Jallianwala Bagh Massacre
- 28 Aug 2021
- 4 min read
Why in News
The Prime Minister will inaugurate the newly renovated Jallianwala Bagh complex and museum in Amritsar (Punjab).
- The complex is a memorial dedicated to those who were killed on 13th April, 1919 on orders of Brigadier General Reginald Edward Dyer.
- The tragedy, also known as the Massacre of Amritsar, exposed the inhuman approach of the British when the British troops under General Dyer opened fire into an unarmed crowd.
- Preclude to the Event:
- The massacre of April 1919 wasn't an isolated incident, rather an incident that happened with a multitude of factors working in the background.
- During World War I (1914–18), the British government of India enacted a series of repressive emergency powers that were intended to combat subversive activities.
- The Anarchical and Revolutionary Crimes Act of 1919 popularly known as Rowlatt Act (Black Act) which was passed on 10th March, 1919, authorized the government to imprison or confine, without a trial, any person associated with seditious activities which led to nationwide unrest.
- On 13th April 1919, a crowd of at least 10,000 men, women and children gathered in Jallianwala Bagh to request the release of Dr. Saifuddin Kitchlew and Dr. Satyapal.
- The two prominent leaders who were a symbol of Hindu-muslim unity, organised a peaceful protest against the Rowlatt act. They were arrested and taken out of the city.
- Brigadier-General Dyer on hearing about the meeting, deployed his troops and ordered them to open fire. The only exit to the park was sealed and indiscriminate firing took place killing hundreds of innocent civilians.
- Post Jallianwala Bagh Incident:
- The shooting was followed by the proclamation of martial law in the Punjab that included public floggings and other humiliations. Indian outrage grew as news of the shooting and subsequent British actions spread throughout the subcontinent.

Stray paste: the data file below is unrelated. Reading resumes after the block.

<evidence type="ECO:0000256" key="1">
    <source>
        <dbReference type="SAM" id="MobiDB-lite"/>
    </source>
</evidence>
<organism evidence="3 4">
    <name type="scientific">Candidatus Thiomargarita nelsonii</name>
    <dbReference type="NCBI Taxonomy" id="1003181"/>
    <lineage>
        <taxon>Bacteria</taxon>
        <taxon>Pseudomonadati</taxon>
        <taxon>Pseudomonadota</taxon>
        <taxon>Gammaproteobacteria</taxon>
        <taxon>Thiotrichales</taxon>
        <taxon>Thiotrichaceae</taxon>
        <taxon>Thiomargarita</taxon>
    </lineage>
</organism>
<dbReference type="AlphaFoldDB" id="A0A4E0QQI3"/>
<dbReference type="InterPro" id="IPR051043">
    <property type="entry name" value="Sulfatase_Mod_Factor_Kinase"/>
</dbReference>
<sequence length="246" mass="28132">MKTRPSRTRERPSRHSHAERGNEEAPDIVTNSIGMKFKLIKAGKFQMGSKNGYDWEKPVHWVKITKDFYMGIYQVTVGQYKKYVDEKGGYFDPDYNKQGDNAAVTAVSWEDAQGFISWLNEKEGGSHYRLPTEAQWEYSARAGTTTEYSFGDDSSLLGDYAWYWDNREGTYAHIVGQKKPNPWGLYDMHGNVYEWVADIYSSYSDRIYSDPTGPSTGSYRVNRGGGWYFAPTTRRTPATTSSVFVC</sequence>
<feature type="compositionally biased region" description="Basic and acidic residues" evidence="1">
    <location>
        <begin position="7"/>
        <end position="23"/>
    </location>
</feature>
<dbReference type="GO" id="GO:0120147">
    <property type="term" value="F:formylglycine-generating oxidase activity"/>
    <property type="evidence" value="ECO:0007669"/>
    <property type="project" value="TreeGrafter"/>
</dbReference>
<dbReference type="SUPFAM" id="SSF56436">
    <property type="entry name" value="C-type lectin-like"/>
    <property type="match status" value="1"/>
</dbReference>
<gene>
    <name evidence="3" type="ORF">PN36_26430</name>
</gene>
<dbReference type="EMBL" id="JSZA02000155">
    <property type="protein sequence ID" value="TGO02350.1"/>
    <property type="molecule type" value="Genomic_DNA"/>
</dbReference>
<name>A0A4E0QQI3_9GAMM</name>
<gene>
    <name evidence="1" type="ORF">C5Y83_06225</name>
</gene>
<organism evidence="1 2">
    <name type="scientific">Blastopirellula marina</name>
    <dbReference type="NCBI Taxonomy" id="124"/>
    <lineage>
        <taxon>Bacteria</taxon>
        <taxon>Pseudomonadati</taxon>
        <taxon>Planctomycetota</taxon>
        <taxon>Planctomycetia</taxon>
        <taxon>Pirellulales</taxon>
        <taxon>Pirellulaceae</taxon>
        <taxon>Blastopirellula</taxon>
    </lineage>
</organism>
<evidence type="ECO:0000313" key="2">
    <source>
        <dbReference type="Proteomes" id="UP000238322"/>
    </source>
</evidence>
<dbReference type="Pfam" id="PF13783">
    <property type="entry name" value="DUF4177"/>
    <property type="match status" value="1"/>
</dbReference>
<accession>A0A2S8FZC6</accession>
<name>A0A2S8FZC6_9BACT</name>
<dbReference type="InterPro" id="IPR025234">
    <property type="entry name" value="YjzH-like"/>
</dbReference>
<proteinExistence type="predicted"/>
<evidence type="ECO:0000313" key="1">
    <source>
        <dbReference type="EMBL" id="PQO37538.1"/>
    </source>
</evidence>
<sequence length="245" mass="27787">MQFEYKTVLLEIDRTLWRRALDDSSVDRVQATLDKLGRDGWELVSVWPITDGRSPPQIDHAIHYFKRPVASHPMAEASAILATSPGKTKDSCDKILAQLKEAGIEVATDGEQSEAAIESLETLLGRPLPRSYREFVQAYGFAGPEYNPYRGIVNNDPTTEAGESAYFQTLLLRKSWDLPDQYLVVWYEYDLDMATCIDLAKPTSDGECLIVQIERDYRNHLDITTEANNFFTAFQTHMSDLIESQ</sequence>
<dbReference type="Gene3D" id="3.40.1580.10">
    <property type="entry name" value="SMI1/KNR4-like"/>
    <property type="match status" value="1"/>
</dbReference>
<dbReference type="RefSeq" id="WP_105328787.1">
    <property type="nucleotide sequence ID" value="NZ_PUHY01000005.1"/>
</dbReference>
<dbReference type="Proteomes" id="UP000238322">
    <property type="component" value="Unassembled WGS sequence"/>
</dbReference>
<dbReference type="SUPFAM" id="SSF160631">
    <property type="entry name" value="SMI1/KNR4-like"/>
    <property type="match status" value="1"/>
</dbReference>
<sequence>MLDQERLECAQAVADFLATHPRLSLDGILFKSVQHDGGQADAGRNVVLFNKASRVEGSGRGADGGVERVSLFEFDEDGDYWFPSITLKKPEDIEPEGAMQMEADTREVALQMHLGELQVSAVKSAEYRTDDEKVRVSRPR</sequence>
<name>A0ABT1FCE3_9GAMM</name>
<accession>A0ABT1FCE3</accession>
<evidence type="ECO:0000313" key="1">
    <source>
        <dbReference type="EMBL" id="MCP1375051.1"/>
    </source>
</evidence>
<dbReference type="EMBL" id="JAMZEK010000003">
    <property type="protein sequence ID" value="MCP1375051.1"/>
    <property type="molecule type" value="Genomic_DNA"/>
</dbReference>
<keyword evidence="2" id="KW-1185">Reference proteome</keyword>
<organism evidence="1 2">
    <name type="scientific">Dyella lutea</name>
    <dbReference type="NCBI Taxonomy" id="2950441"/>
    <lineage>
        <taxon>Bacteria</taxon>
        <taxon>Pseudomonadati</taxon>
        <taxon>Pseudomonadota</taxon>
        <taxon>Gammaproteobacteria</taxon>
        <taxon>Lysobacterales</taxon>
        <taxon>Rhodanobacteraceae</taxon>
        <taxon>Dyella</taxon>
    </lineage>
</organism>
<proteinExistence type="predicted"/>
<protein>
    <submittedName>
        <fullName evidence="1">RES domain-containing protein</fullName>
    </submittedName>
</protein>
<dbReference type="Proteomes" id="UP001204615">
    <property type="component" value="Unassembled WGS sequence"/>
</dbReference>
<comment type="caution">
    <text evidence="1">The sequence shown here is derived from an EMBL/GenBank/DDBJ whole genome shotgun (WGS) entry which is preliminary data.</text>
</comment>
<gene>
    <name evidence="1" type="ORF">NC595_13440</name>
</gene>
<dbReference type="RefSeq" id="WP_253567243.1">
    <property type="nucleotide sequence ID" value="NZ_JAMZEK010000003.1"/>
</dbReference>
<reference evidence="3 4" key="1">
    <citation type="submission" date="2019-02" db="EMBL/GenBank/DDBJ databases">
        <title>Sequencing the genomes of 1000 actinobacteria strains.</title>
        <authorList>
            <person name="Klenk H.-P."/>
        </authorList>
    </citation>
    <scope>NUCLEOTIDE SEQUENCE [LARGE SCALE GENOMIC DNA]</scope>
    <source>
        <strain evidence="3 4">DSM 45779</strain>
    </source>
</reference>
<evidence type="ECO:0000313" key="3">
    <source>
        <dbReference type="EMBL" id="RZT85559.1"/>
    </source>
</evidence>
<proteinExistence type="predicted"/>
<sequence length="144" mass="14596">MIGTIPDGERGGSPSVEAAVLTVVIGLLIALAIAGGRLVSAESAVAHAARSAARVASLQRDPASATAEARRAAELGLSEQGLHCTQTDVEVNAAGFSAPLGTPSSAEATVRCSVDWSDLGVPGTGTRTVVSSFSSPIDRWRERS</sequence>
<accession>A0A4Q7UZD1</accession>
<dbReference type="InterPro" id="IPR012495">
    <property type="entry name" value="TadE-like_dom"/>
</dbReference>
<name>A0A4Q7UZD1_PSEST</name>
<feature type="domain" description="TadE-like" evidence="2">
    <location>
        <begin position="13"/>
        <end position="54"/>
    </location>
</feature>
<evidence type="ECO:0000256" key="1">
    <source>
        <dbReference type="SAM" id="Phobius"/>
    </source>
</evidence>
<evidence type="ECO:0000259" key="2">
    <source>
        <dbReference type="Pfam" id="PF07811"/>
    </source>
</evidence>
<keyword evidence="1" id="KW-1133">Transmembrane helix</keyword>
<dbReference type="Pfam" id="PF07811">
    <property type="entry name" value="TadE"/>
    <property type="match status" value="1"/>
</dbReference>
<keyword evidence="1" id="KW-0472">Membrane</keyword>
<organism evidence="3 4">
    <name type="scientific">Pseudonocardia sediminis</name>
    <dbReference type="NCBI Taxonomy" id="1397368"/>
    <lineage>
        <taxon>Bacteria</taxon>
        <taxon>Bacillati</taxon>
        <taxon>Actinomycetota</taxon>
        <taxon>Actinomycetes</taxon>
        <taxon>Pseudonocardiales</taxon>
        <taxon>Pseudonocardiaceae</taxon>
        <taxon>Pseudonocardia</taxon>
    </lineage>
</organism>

- The Bengali poet and Nobel laureate Rabindranath Tagore renounced the knighthood that he had received in 1915.
- Mahatma Gandhi gave up the title of Kaiser-i-Hind, bestowed by the British for his work during the Boer War (South African War, 1899-1902).
- The sole Indian representative at that time in the Viceroy’s Executive Council - Chettur Sankaran Nair (1857-1934) - resigned from his post in protest.
- Lord Chelmsford was the Viceroy.
- On 14th October, 1919, the Disorders Inquiry Committee was formed to inquire about the massacre. It later came to be known as the Hunter Commission after the name of chairman, Lord William Hunter. It also had Indian members.
- The Hunter Commission in 1920 censured Dyer for his actions and was directed to resign from his appointment as Brigade Commander.
- The Indian National Congress appointed its own non-official committee that included Motilal Nehru, C.R. Das, Abbas Tyabji, M.R. Jayakar, and Gandhi to look into the shootings.
- Gandhi soon began organizing his first large-scale and sustained nonviolent protest (satyagraha) campaign, the Non Cooperation Movement (1920–22) which proved a step in the direction of ending the British rule of India 25 years later.